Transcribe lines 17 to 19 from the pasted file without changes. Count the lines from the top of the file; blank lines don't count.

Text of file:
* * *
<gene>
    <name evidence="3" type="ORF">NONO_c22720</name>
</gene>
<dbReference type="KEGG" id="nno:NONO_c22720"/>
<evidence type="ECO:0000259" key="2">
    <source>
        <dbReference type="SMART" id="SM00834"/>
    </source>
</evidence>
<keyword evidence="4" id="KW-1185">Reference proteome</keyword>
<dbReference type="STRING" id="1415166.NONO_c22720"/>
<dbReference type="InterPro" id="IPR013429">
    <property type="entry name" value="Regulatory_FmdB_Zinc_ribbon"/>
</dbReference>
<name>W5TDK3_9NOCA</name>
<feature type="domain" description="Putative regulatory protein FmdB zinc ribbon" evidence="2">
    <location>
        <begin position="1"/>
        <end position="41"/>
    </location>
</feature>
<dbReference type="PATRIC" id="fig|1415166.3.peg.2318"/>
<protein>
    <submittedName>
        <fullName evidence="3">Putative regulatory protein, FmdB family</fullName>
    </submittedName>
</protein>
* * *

    <location>
        <begin position="1"/>
        <end position="41"/>